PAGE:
It seems to me that if you follow my basic ideas above of how meaning arises at all then it is no surprise that meanings are not fixed. It seems to me that if I am anywhere close then it would be impossible to fix meaning in the first place. For if meaning is simply a matter of relating things to other things then there are as many meanings as there are things to be related and in as many ways as you can relate them. In that, context may sometimes guide but it can never be determinative. We would still end up with as many meanings as it would be possible for people to have in any given scenario. It would seem that the poststructuralists were on to something with their ideas of a superfluity of meaning.
This, of course, brings its own issues. How is such a superfluity to be controlled? After all, we all need meaning and meanings for things but we all also need to live. In this I find something that the recently departed neuroscientist Oliver Sachs said deeply relevant. He wrote that "Each of us … constructs and lives a ‘narrative’ and is defined by this narrative." I find this to be intuitively and reflectively true. Sachs is here saying that we all build a story of our lives as we grow up and develop, one that gets added to every day with each event, thought, idea, that happens. This comes to be the story we tell ourselves about ourselves, about our circumstances, our possibilities, our past, our future. This forms a major context for all the meaning-making that we will do in life. It becomes the borders of what things can mean and acts as a stabilizing, if also sometimes an imprisoning, force. It is the boundaries of our thought. But these are not to be thought of as hard and impervious boundaries. The boundary can sometimes move and new meanings become possible. It is a movable border but a border nevertheless.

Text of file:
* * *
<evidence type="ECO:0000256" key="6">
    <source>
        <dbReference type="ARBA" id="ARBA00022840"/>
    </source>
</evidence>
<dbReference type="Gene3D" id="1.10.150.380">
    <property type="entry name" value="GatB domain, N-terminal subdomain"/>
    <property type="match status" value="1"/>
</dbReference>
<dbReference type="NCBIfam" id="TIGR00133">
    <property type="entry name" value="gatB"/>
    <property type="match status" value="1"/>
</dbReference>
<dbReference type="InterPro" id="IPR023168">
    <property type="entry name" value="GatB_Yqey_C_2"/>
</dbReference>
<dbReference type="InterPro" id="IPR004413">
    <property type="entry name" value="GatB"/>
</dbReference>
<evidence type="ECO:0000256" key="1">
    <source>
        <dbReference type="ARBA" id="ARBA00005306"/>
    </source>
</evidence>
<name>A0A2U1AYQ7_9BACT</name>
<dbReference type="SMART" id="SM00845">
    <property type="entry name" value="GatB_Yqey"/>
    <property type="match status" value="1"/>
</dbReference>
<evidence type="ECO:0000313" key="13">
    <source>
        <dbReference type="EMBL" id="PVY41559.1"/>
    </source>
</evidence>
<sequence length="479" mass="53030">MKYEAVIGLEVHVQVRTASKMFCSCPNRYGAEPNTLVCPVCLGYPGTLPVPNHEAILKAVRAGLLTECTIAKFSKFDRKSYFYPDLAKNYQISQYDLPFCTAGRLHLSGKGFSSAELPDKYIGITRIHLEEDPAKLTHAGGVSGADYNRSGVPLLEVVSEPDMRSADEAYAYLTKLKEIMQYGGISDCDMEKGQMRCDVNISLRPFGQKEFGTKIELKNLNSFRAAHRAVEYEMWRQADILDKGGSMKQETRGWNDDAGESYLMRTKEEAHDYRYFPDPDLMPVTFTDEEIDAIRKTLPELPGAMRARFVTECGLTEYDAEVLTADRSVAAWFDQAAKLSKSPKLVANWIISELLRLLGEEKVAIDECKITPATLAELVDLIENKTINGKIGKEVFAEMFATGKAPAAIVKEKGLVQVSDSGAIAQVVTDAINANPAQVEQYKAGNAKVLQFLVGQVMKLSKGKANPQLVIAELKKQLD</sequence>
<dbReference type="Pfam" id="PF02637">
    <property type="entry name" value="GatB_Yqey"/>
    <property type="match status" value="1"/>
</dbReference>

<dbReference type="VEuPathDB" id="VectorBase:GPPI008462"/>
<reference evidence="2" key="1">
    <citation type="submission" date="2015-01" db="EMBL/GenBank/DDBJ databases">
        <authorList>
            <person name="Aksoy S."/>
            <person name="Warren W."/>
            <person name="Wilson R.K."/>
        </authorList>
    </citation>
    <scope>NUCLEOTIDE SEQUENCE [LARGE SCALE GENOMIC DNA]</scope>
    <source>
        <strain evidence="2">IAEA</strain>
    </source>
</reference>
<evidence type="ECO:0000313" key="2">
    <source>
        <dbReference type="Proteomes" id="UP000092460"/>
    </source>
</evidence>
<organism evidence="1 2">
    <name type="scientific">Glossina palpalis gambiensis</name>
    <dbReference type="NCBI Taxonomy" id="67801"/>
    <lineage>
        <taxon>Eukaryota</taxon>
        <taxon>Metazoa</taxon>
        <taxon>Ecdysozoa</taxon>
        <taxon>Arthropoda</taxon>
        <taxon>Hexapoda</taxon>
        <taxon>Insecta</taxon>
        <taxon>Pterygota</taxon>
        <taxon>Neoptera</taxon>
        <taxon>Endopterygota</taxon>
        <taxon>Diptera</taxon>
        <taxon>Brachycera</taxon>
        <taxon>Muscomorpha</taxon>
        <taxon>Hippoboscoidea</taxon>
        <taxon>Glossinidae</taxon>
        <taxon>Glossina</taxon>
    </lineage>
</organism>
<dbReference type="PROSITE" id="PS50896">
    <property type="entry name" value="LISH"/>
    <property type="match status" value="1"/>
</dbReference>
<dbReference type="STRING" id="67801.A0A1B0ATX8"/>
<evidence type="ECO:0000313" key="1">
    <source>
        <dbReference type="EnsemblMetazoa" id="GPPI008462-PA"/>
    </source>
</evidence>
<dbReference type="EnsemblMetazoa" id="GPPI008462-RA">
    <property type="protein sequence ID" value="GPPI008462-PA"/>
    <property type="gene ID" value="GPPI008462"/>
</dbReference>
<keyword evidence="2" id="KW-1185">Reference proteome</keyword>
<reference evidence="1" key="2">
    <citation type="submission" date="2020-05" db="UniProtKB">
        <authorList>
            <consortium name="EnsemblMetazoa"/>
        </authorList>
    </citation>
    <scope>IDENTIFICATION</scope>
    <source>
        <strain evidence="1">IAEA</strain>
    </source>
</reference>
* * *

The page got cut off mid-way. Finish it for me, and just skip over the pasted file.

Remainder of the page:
One corollary of this is that things will not mean the same thing for everyone. Nor, if this is right, should they. Difference is in-built into this understanding of things and is something to be negotiated rather than denied or avoided. We will tell completely different stories about ourselves and live individual lives and this will add to the list of possible meanings that can be made. This in turn speaks to an amazing plurality of lives and of meaning-making that often scares those who want to fix things or find a "way things are". There is no "way things are". And this is why there can also be no gods. Gods are used to try and fix meaning. They are there as guarantors of "the way things are" and act as a kind of über-context for everything. But there is no über-context. The universe did not come with meanings attached. It merely blindly created beings for whom things must mean.